Friday, July 05, 2013

Mt. Princeton

Guess what mountain I just climbed?

My brother Chris was so swamped with work that he could not go on his family trip down the Grand Canyon. That was unfortunate for him, but incredibly lucky for Derek, for they tapped him to fill the open spot. Hence, it was just Sheri, Danny, and I for some 14er bagging this weekend. The target was to do the peaks named after college where Danny was accepted. First up was Princeton.

The only other time I climbed Princeton was in late September, a couple of months after I broke my back in a climbing fall. I went with Homie and remembered verglas over talus. Just like last time, we drove the 4WD road to 10,800 feet. It's only 3400 vertical feet from here to the summit and about 7.5 miles roundtrip.

The climb was pretty uneventful, but enjoyable. We passed a number of parties on the ascent and were first on top. The climbing/hiking on this peak isn't very enjoyable as it is so much talus and a significant amount that is a bit loose. Doing peaks like this sure puts m in awe of the Nolan's 14 finishers.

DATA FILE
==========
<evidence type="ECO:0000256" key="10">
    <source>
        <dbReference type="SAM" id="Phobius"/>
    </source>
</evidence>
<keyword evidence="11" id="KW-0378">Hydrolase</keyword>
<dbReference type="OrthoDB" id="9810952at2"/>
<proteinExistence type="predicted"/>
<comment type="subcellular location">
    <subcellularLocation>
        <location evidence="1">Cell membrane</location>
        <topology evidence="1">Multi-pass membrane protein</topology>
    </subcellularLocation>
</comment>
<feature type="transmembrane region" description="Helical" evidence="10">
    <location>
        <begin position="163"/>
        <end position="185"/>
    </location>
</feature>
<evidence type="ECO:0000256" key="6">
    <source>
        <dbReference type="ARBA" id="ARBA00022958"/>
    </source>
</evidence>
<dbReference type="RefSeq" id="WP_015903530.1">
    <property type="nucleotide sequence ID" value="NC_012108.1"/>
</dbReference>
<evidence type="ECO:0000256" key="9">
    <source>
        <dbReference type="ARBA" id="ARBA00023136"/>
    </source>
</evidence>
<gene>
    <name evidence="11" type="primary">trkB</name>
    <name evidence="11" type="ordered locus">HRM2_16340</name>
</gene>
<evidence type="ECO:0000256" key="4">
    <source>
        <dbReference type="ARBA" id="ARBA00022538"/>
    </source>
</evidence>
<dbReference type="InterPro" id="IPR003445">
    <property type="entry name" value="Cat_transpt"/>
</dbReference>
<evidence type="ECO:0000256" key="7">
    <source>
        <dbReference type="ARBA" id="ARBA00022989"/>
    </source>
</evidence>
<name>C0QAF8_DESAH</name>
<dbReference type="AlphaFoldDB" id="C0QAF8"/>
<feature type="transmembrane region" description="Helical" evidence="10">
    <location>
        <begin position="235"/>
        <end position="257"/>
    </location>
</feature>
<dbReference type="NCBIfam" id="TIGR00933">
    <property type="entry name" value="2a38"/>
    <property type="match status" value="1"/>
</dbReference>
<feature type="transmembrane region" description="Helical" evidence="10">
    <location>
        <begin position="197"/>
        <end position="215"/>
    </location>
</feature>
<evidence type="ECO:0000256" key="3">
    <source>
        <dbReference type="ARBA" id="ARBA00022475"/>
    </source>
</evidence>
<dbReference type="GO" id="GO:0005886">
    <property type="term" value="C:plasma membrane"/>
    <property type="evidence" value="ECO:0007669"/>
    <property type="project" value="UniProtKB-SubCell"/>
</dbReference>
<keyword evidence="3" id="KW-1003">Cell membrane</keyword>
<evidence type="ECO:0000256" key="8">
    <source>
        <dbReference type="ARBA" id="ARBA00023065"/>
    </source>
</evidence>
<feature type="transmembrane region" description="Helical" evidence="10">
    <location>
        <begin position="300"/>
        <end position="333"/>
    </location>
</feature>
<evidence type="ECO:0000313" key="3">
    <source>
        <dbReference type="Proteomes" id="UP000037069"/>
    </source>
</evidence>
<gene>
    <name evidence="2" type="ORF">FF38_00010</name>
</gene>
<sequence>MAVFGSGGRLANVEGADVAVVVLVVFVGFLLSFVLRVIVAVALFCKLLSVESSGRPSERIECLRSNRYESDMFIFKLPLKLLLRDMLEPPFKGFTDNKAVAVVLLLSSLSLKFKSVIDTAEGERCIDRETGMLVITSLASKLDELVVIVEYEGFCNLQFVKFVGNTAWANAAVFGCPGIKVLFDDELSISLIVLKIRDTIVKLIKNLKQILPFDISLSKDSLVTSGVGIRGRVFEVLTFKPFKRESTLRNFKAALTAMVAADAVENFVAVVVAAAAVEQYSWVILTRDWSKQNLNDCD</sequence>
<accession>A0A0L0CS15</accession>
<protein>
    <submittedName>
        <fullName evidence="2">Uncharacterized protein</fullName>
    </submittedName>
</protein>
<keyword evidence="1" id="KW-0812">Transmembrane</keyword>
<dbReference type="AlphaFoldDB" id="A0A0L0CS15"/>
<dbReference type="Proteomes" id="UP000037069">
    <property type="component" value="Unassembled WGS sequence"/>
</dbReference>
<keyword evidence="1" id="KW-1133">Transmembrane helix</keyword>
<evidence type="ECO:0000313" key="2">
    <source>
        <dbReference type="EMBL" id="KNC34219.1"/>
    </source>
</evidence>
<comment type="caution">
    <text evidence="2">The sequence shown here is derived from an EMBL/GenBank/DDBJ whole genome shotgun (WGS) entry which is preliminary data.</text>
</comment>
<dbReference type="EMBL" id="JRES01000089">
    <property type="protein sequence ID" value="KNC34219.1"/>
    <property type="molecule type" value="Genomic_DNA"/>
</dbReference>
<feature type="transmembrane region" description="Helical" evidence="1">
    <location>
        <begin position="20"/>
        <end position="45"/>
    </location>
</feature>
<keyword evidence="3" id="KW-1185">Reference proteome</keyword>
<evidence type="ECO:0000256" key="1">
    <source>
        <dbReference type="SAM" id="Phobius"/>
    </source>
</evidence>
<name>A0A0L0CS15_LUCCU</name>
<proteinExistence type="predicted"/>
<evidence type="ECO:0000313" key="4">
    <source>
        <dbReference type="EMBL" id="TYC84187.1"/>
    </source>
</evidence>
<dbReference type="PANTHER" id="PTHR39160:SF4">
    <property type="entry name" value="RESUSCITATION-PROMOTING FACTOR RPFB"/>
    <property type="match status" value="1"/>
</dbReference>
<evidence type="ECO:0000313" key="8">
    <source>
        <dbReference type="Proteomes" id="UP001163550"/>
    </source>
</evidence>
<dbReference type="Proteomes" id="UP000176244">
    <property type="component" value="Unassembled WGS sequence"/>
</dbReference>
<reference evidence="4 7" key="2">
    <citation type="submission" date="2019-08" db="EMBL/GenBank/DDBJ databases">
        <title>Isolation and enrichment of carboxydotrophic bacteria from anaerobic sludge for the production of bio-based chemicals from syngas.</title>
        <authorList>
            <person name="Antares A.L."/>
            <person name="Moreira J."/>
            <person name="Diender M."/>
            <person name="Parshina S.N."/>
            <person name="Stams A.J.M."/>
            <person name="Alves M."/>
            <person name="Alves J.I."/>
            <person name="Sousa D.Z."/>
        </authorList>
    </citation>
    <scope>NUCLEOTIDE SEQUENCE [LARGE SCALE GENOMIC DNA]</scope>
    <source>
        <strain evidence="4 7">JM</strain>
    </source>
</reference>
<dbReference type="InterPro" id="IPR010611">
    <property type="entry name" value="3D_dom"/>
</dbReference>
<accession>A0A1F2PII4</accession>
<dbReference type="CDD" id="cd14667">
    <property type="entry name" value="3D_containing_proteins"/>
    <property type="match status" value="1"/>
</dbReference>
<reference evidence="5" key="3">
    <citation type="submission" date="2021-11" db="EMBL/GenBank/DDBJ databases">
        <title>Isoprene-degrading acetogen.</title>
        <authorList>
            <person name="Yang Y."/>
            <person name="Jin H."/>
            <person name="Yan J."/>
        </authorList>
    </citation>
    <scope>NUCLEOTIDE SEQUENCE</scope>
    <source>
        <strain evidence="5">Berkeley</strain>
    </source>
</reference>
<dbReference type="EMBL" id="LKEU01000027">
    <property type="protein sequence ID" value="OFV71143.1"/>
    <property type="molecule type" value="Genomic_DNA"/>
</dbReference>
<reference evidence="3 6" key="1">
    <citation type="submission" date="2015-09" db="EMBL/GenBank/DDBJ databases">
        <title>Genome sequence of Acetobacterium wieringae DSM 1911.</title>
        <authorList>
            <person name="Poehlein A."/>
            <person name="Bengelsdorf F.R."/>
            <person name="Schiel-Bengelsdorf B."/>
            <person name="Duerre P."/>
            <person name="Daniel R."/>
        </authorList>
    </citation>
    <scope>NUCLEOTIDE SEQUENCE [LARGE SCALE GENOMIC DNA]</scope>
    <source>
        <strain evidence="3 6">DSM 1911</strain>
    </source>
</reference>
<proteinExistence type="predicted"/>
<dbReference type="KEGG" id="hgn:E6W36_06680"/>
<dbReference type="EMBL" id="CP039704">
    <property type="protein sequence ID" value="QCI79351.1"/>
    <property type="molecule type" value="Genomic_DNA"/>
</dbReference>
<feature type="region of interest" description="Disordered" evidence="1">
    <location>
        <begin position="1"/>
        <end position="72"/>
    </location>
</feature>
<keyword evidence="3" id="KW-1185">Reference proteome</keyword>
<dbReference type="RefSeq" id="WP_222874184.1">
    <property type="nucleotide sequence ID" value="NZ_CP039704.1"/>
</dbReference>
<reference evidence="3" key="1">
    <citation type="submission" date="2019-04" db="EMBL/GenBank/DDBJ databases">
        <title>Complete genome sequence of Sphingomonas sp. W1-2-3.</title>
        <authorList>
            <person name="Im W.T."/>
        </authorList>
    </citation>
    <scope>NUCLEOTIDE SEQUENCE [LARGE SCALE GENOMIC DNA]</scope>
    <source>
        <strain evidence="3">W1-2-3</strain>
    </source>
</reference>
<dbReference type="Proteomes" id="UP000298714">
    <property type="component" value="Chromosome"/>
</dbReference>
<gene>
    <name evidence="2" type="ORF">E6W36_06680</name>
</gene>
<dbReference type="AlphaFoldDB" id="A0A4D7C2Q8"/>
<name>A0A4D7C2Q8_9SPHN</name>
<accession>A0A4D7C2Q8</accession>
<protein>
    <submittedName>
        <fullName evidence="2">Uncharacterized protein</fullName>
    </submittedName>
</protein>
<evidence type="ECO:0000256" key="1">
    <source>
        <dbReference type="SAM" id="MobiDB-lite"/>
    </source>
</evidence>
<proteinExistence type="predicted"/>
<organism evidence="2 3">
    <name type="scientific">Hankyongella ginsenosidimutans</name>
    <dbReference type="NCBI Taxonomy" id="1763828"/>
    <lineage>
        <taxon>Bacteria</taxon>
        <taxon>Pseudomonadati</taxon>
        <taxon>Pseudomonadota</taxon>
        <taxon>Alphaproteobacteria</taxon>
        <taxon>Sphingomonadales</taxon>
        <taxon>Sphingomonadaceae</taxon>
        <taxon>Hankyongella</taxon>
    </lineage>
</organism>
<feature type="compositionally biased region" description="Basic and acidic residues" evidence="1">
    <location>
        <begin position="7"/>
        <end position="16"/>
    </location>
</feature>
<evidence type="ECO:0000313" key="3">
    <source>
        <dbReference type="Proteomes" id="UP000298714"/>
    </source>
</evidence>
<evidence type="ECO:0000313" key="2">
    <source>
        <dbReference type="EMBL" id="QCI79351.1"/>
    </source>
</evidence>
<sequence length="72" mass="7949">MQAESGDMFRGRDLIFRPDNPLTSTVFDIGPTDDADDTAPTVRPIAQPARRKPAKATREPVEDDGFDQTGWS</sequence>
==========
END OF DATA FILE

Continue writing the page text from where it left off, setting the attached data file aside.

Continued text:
For as long as I've been hiking mountains with my boys I've always tried to engage them in interesting conversations to take their mind off the arduous hiking. Most of the time these have discussions have taken the form of a lesson about math or science. As my boys getting older and wiser, the tables are turning. They've mostly turned when it comes to Danny. While I still strive to engage in interesting conversations, it is now Danny teaching me. On this hike we derived the distance formula in three dimensions. Typical stuff. Sheri usually remains silent for these discussions, only speaking up when Danny fails to take into account an obscure singularity, gets the sign wrong on an integral, or fails to notice that the limit actually diverges instead of converging.

This was Danny's 20th 14er. On the summit of each 14er Danny and Derek like to form the ascent number with their bodies. With Derek absent I had to fill in and form the zero of "20".

Forming a "20" on the summit of Mt. Princeton

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